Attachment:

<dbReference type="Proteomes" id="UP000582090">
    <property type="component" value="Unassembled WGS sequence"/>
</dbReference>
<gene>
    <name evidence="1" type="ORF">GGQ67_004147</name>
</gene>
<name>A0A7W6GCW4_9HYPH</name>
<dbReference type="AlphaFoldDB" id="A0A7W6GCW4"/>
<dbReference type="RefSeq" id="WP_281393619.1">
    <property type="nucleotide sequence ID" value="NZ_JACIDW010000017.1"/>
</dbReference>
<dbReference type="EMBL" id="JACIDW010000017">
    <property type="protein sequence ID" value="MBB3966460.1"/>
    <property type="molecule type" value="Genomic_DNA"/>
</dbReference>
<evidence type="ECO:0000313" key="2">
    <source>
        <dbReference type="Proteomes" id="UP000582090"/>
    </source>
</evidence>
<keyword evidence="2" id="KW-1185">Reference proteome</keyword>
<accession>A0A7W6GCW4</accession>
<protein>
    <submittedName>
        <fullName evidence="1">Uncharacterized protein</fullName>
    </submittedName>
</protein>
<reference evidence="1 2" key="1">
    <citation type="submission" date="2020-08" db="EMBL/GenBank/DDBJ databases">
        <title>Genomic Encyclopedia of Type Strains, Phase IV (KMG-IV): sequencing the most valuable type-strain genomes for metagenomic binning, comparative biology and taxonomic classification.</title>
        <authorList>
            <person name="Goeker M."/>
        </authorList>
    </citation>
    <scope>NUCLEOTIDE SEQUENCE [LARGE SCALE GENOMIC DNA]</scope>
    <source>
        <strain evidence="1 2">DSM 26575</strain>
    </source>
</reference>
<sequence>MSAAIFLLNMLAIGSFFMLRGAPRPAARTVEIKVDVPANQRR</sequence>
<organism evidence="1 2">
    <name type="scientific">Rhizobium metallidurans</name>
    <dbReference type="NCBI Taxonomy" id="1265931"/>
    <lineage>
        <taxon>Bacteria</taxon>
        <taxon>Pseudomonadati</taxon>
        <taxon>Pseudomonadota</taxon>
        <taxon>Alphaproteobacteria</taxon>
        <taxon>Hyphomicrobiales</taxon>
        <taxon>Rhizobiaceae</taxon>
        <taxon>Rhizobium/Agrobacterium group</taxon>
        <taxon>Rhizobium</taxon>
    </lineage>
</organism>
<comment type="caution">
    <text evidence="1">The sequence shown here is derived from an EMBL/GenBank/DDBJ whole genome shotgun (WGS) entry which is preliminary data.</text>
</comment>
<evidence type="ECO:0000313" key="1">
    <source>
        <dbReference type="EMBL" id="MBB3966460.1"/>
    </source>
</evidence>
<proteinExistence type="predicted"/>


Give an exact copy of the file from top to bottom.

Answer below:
<dbReference type="Proteomes" id="UP000582090">
    <property type="component" value="Unassembled WGS sequence"/>
</dbReference>
<gene>
    <name evidence="1" type="ORF">GGQ67_004147</name>
</gene>
<name>A0A7W6GCW4_9HYPH</name>
<dbReference type="AlphaFoldDB" id="A0A7W6GCW4"/>
<dbReference type="RefSeq" id="WP_281393619.1">
    <property type="nucleotide sequence ID" value="NZ_JACIDW010000017.1"/>
</dbReference>
<dbReference type="EMBL" id="JACIDW010000017">
    <property type="protein sequence ID" value="MBB3966460.1"/>
    <property type="molecule type" value="Genomic_DNA"/>
</dbReference>
<evidence type="ECO:0000313" key="2">
    <source>
        <dbReference type="Proteomes" id="UP000582090"/>
    </source>
</evidence>
<keyword evidence="2" id="KW-1185">Reference proteome</keyword>
<accession>A0A7W6GCW4</accession>
<protein>
    <submittedName>
        <fullName evidence="1">Uncharacterized protein</fullName>
    </submittedName>
</protein>
<reference evidence="1 2" key="1">
    <citation type="submission" date="2020-08" db="EMBL/GenBank/DDBJ databases">
        <title>Genomic Encyclopedia of Type Strains, Phase IV (KMG-IV): sequencing the most valuable type-strain genomes for metagenomic binning, comparative biology and taxonomic classification.</title>
        <authorList>
            <person name="Goeker M."/>
        </authorList>
    </citation>
    <scope>NUCLEOTIDE SEQUENCE [LARGE SCALE GENOMIC DNA]</scope>
    <source>
        <strain evidence="1 2">DSM 26575</strain>
    </source>
</reference>
<sequence>MSAAIFLLNMLAIGSFFMLRGAPRPAARTVEIKVDVPANQRR</sequence>
<organism evidence="1 2">
    <name type="scientific">Rhizobium metallidurans</name>
    <dbReference type="NCBI Taxonomy" id="1265931"/>
    <lineage>
        <taxon>Bacteria</taxon>
        <taxon>Pseudomonadati</taxon>
        <taxon>Pseudomonadota</taxon>
        <taxon>Alphaproteobacteria</taxon>
        <taxon>Hyphomicrobiales</taxon>
        <taxon>Rhizobiaceae</taxon>
        <taxon>Rhizobium/Agrobacterium group</taxon>
        <taxon>Rhizobium</taxon>
    </lineage>
</organism>
<comment type="caution">
    <text evidence="1">The sequence shown here is derived from an EMBL/GenBank/DDBJ whole genome shotgun (WGS) entry which is preliminary data.</text>
</comment>
<evidence type="ECO:0000313" key="1">
    <source>
        <dbReference type="EMBL" id="MBB3966460.1"/>
    </source>
</evidence>
<proteinExistence type="predicted"/>